Inspiration: Tang Dynasty Poetry

Someone recently asked where do you get your ideas. It’s one of those questions that changes every time I answer it, but currently the answer is that I do historical research and pray that some idea starts to form. It’s the one thing I envy other writers: their surplus of ideas and ability to plot in series. I also read translations of Tang Dynasty poetry to get a feel for how the use of language and word choice when interpreted in English. For my current WIP, the seed of the idea began with this Tang Dynasty poem:

Observing the Sword Dance Performed by a Disciple of Madam Gongsun

by Du Fu (712 – 770 AD)

Years ago there was a beautiful woman called Madam Gongsun.
When she performed the Sword Dance,
She would cause a sensation throughout China.
The audience seats would be elevated like mountains.
They were amazed by the flashes of reflected sword light accompanied by her agile movements.
Even heaven and earth moved in tuned with her rhythm.
The sword flashed like Yi’s arrows that shot down the nine suns.
She moved quickly and spiritedly like the dragon ridden by gods.
When her dance began, her movement was rapid and fierce like furious thunder shaking heaven and earth.
When her dance ended, her swords slowed down
Invoking thoughts of a mighty river or ocean regaining its shiny reflection.
Now her red lips and ornamental sleeves are gone.
After her death her disciple carries on her legacy.
In Bai-di City, the beautiful woman from Lin-ying City
Gracefully performed the Sword Dance in high spirits.
After I learned that she studied dance under the tutelage of Madam Gongsun,
The dance scene brought back my memory.
I lament that time ruthlessly replaces old with new.
Among eight thousand courtesans in the palace during Emperor Xuanzong’s reign
Madam Gongsun was the best at performing the Sword Dance.
Fifty years has passed away like the turn of a page.
The chaos resulting from rebellions seriously depleted the strength of the Tang dynasty.
The students in the Royal Music Institute scattered like dust.
All that remains of the Royal Music is a female dancer’s swords reflecting the cold sun.
Every tree in front of Emperor Xuanzong’s Mausoleum has grown so large
That it requires a person’s two arms to embrace it.
Ju-tang-shi-cheng City looks bleak and desolate as its grass withers.
As grand banquets and fast flute music ended,
Joy passed its zenith, grief took over, and the moon rose in the east.
I, an old man, am unaware of my destination.
My soles have become thickly callused
As I drift aimlessly on the bare mountain with a heavy heart.


Translation from this website:

After the Storm

*big sigh*

The whirlwind book tour is over! (Though I’m still appearing here and there.)

I feel like a great weight has been lifted and I get to put my writer hat back on. And I must say, it’s pretty darn nice to blog as MYSELF once again.

So I’ve been writing a new short story about a scholar and a musician in Changan; basically tackling the very well-worn and beloved trope of the scholar attempting the imperial exams. And though the length is going to end up between 10-15K, I’ve already purchased four new research books for it: a book on Chinese erotic poetry, a dissertation on the culture of sex in Ancient China, a book of translated short stories from the Tang Dynasty, and Barry Hughart’s Bridge of Birds. Okay, Bridge of Birds isn’t quite research, but my copy got hopelessly water damaged and lost in the move.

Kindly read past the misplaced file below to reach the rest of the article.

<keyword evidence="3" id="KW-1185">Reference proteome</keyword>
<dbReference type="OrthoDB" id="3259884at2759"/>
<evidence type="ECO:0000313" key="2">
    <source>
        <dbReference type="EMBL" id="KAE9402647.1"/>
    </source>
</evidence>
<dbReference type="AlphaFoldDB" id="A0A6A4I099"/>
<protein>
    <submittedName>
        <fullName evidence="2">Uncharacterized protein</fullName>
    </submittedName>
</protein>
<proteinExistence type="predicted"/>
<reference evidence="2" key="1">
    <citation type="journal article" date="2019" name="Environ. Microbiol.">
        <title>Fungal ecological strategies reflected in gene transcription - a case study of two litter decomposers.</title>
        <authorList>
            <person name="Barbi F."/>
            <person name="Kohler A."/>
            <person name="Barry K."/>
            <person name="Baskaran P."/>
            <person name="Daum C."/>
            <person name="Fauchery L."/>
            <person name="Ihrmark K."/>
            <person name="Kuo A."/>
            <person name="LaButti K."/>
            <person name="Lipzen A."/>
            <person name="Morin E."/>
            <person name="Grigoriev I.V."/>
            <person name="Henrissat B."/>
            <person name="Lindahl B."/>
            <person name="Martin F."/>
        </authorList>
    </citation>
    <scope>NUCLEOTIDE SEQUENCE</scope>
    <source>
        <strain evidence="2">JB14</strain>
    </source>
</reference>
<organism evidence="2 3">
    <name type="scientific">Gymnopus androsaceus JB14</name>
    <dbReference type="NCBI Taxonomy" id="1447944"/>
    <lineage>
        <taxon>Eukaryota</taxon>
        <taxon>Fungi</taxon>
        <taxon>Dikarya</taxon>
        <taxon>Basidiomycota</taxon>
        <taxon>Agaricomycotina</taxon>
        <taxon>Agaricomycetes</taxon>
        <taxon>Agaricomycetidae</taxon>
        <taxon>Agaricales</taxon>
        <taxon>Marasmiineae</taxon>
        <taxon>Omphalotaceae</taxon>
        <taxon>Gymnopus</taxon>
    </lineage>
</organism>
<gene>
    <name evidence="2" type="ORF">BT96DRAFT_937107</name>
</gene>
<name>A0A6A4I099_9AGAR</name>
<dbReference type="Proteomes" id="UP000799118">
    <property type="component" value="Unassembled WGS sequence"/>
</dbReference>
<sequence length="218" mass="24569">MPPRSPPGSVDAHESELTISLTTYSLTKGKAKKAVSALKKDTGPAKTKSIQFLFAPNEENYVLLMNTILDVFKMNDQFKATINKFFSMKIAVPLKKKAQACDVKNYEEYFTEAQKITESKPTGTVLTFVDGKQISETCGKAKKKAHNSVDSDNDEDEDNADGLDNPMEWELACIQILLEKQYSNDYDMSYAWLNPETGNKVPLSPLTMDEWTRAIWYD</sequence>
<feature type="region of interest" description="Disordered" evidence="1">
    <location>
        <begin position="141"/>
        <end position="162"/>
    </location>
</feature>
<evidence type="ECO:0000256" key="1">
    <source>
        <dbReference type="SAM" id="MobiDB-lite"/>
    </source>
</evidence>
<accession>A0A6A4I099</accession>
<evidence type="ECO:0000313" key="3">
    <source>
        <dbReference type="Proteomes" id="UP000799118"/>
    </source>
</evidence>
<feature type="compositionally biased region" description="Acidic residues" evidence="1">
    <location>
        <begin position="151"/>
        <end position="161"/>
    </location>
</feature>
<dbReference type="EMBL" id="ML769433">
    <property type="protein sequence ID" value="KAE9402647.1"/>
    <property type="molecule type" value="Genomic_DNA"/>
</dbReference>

I asked myself, is it necessary to buy so many books for such a short story? Especially when I already have a decent reference library on Tang Dynasty culture, not to mention Google books and other references at my fingertips?

I’ve decided that it’s absolutely necessary!

I’m so unimaginative, I need research books to feed my brain. This is why I will never make any money writing. I have to consume so many orchids to distill them down into a concentrated vanilla extract.

BUT, I am collecting more interesting tidbits of trivia. For instance, the current book I’m reading, The Dragon King’s Daughter, is a collection of short stories. The foreword posits that the culture of the short story blossomed in the Tang Dynasty in large part to the exam culture. Students would often present essays and short writings to the official examiners ahead of time to gain favor. Poetry and writing were often given as gifts, even as payment occasionally. Talk about the value of the written word!

I was jumping up and down when I read that because I have my hero working on an essay that he needs to turn in as an assignment before he can take the exams. I didn’t know if this was true to the culture or not, but I figured, heck, academia can’t be ALL that different back then. Then sure enough, this historical tidbit ties in perfectly to my plot, pulling it even tighter.

And then there’s the whole cyclical pattern of things. The short story maturing as a form in the Tang Dynasty exam culture — and now I’m writing a short story featuring the exam culture. Doesn’t it all just feel right?


P.S. Editing this post to see if it will post onto Facebook…Wish me luck.